Theresa May promises “Brexit means Brexit” — a phrase, which people have pointed out doesn’t indicate what the terms of Britain’s withdrawal from the European Union will actually be.
Business Insider has reported just how tough Brexit negotiations will be for May’s government.
Guy Verhofstadt, the EU Parliament’s chief negotiator, says he won’t give Britain the deal many ministers, including May, said they want: access to the Single Market but with limits on the free movement of people to the UK.
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May doesn’t just have ministers to appease, but the demands of the public, too. Awkwardly, the Brexit the public wants is the Brexit which Verhofstadt and other EU officials say Britain definitely can’t have.
This inconvenient reality is illustrated in the graphs below, produced by polling guru John Curtice. Curtice presented data at an event BI attended on Wednesday that said 61% of Brits want Britain to retain access to the European Single Market, but 79% want Britain to pull out of the free movement of people agreement.
This places May in an incredibly difficult position, as these two demands, according to powerful EU figures like Verhofstadt and Commission President Jean Claude Juncker, are mutually exclusive and will not be accepted as part of the same exit package.
However, this best-case-scenario-Brexit isn’t just what the public wants — it is what it expects. Over half of Brits (52%) expect May to secure this kind of deal.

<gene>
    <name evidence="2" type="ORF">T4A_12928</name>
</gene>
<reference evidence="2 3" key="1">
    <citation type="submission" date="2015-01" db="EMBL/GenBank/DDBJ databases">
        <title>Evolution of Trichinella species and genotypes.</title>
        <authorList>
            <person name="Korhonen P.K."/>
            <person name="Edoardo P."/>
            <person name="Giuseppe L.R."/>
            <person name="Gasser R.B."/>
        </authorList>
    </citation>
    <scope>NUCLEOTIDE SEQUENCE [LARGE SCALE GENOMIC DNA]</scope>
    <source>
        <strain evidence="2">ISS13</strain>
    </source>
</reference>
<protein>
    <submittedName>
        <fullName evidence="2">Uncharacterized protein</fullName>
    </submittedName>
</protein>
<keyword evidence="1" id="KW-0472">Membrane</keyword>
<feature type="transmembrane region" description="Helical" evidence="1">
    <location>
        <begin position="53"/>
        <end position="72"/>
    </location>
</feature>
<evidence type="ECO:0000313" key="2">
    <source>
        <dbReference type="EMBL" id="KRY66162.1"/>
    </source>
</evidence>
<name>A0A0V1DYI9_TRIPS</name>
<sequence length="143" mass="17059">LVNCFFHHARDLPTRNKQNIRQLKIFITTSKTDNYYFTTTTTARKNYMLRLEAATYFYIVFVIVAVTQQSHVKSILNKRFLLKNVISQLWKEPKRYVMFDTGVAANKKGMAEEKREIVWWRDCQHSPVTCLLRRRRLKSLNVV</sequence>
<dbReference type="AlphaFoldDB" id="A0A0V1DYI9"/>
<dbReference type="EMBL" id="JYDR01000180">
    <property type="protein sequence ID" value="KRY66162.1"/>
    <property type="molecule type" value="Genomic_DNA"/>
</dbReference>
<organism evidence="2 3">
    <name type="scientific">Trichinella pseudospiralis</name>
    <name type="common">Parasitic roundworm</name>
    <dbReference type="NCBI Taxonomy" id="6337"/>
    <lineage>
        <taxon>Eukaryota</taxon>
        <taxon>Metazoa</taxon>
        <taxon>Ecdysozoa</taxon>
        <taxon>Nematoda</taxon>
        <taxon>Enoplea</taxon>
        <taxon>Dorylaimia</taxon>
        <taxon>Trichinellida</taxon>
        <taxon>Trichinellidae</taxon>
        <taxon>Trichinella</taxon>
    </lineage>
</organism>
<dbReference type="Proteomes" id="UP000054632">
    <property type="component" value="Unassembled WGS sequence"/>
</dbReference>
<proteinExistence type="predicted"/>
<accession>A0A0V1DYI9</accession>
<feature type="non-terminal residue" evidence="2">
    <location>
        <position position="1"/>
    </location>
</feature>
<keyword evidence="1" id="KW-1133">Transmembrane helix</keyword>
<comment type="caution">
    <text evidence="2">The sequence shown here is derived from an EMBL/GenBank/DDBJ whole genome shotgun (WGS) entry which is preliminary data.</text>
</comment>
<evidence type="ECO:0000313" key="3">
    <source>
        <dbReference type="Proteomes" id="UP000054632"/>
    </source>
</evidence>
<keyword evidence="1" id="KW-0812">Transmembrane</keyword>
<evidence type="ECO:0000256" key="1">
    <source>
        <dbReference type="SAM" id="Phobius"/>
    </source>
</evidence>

Summing up the data, Curtice said: “The EU has exercised extraordinary flexibility to accommodate the peculiar requirements of the UK. Whether that remains the case remains to be seen.”
This is what Juncker said about hopes Britain may have for a cherry-picked Brexit deal just last week:
“There is a clear interlink as we made clear at the very beginning between the access to the internal market and the basic principles of the internal market – namely the free movement of workers and we are sticking to that position.
“This is not a game between prime ministers leaving and prime ministers remaining, this is about people in Europe.”
The EU is not going to be flexible when it comes to its negotiating position. If the demands of the British public are just as firm, then the prime minister may well go into the 2020 general election trying to defend a Brexit which falls short of what voters demand.